However, the most telling aspect of Christ’s sonship is His willing acceptance of death. As Balthasar says in Life Out of Death, this sacrifice marks “his loving obedience to the very end” through which He “envelops our dying and leads it along to perfection.” It is through this ultimate sacrifice that “He should reconcile to God the world estranged from God.” His sonship is the link between us and God, and, therefore, it is only fitting that He be the one to reunite us with the Father. By agreeing to become human in the Incarnation, He agreed to die (as all humans must). However, He took this a step further by agreeing to take up His cross and die in one of the most painful ways imaginable. Nevertheless, He bore the pain so that we might live. It is this sacrifice that gives the modern imagination a chance for healing. It provides us with newfound hope – hope in a God who loves us, hope in our ability to form a relationship with that God, hope in eternal life. Through Christ’s death and resurrection, we are wrapped in His loving forgiveness and protected from the bondage of sin and death. Although we aren’t deserving of it, there is no end to this love. For, as Ratzinger so beautifully puts it, “His power does not come to a halt…IT EMBRACES EVERYTHING.”

Hans Urs Von Balthasar’s Christian Revelation

Hans Urs Von Balthasar describes Christian Revelation as the convergence of personalism and the aesthetic sphere. Personalism is the idea that, as humans, we cannot grasp a full understanding of God’s love for us. We can only view it as a miracle, because we cannot analyze it or have true knowledge of it. The aesthetic sphere involves beauty – beauty so exquisite and extraordinary that “we are able to grasp a phenomenon in its distinctiveness that otherwise remains veiled.” Through these two intersecting approaches, God is revealed to us as gracious love and glory. This agape love of God cannot be confused with any other love – brotherly love, love between friends, love between family, etc.

However, “the figure of revelation is unintelligible unless it is interpreted in light of God’s love.” The actual teaching of revelation is secondary. First, God must take action. He reaches out to the individual and takes action in a way that will make His revelation known. Von Balthasar admits that the process of receiving this revelation is very black-and-white: “we interpret and understand the form of Christian revelation either wholly in terms of the self-glorification of absolute love or else we simply fail to understand it.”

If we do come to understand and accept God’s revelation, we are given the way to total knowledge of God. Revelation does wonders for the soul of the human sinner. It is a gift which “elevates [man] to an inconceivable intimacy.” God meets man and invites him into a relationship. He opens up the path to new life with Christ. He shows the sinner that he is worthy of forgiveness – worthy of the loving relationship that only God can give.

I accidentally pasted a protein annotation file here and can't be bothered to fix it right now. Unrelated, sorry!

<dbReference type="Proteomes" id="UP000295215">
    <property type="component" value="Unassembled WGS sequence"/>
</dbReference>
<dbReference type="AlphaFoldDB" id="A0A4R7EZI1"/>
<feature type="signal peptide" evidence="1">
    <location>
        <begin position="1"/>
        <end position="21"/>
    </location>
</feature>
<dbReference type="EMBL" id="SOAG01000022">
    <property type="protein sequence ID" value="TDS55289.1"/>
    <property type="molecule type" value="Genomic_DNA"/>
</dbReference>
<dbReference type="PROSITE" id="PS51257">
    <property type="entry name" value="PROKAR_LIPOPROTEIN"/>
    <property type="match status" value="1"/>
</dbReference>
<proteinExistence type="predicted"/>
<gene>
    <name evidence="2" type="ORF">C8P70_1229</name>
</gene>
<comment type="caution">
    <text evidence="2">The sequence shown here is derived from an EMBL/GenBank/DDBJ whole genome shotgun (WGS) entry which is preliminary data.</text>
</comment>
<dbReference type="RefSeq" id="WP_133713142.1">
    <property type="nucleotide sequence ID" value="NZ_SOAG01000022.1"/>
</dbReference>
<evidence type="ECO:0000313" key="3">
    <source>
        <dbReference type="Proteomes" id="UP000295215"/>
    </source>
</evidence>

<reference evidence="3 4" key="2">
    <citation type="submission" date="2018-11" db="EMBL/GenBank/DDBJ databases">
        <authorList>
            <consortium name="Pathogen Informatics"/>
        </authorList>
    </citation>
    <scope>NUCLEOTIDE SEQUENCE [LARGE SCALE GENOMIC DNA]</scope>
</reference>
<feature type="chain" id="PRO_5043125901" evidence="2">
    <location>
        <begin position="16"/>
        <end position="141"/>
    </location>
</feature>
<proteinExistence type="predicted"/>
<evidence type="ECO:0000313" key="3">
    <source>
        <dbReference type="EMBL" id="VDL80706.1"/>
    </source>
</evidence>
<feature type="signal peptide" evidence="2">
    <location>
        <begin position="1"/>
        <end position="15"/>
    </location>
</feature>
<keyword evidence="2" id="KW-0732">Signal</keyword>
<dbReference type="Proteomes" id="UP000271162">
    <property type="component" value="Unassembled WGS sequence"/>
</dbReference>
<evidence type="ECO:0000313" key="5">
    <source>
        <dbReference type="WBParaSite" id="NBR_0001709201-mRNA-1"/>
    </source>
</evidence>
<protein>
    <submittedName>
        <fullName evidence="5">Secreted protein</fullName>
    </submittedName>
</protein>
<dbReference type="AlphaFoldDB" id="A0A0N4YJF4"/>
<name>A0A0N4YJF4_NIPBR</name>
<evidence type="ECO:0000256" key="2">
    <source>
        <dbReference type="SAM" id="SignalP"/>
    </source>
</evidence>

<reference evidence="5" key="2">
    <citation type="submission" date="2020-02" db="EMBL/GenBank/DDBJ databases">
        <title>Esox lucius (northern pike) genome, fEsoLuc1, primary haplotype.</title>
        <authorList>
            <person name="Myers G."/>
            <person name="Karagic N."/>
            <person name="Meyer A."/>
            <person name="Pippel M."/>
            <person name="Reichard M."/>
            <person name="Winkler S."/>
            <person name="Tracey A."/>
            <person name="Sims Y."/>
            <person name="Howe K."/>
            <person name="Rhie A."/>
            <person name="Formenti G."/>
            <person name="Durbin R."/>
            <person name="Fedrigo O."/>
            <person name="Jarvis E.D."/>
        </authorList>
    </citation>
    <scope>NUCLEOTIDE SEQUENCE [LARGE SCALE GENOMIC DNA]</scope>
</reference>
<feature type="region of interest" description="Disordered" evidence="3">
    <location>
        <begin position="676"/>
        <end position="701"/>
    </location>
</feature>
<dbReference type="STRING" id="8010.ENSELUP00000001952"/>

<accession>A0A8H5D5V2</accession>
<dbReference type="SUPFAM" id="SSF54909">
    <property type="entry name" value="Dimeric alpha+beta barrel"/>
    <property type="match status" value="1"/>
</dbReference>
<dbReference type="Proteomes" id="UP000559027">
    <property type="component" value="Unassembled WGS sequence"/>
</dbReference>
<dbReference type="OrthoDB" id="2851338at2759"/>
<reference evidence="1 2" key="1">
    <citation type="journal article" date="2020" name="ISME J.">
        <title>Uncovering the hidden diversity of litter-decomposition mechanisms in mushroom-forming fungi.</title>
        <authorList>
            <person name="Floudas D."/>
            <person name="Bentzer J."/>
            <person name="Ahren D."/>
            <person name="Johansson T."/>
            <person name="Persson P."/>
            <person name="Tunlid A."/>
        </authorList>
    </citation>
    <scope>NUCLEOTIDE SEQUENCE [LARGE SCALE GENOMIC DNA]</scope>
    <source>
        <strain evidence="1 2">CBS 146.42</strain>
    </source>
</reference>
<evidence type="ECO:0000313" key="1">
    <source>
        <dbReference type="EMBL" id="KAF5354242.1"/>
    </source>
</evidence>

However, not only does revelation give us knowledge of the goodness of God, but it also gives us knowledge of the badness of ourselves. By coming to understand God’s love we come to understand our own love as imperfect and limited. We become aware of our selfishness. We need a conversion of heart and thought in order to truly come to know God and to accept His perfect love. This love offers us awareness of our sinfulness, but it also offers us freedom from our bondage.

Sex and Alcohol on College Campuses

When you look up “waste” in the Merriam-Webster Dictionary, a number of definitions come up. As a noun, it can be defined as “damaged, defective, or superfluous material” or “an unwanted by product.” As a verb, it can be defined as “damaging or destroying something gradually and progressively” or “spending or using carelessly.” Despite the varying definitions, the word waste always has one thing in common: it is clearly negative and undesirable. However, over the past few decades, the word “wasted” has become a sort of badge of honor amongst college students. On college campuses, the perception of the word “wasted” has changed from being overtly negative and destructive into being the desired outcome of a weekend party.

So why is drinking and sex such a big deal on college campuses?

A large part of it is the newfound freedom that college has to offer. For the first time, your parents can’t interfere in your personal life – at least not as directly as they can when you’re at home, living under their roof. You can experiment with alcohol, drugs, and sex without worrying that your parents are going to catch you and ground you for eternity. A lot of college students take this independence that college offers and use it as license to get trashed and engage in casual hookups every Thursday, Friday, and Saturday night.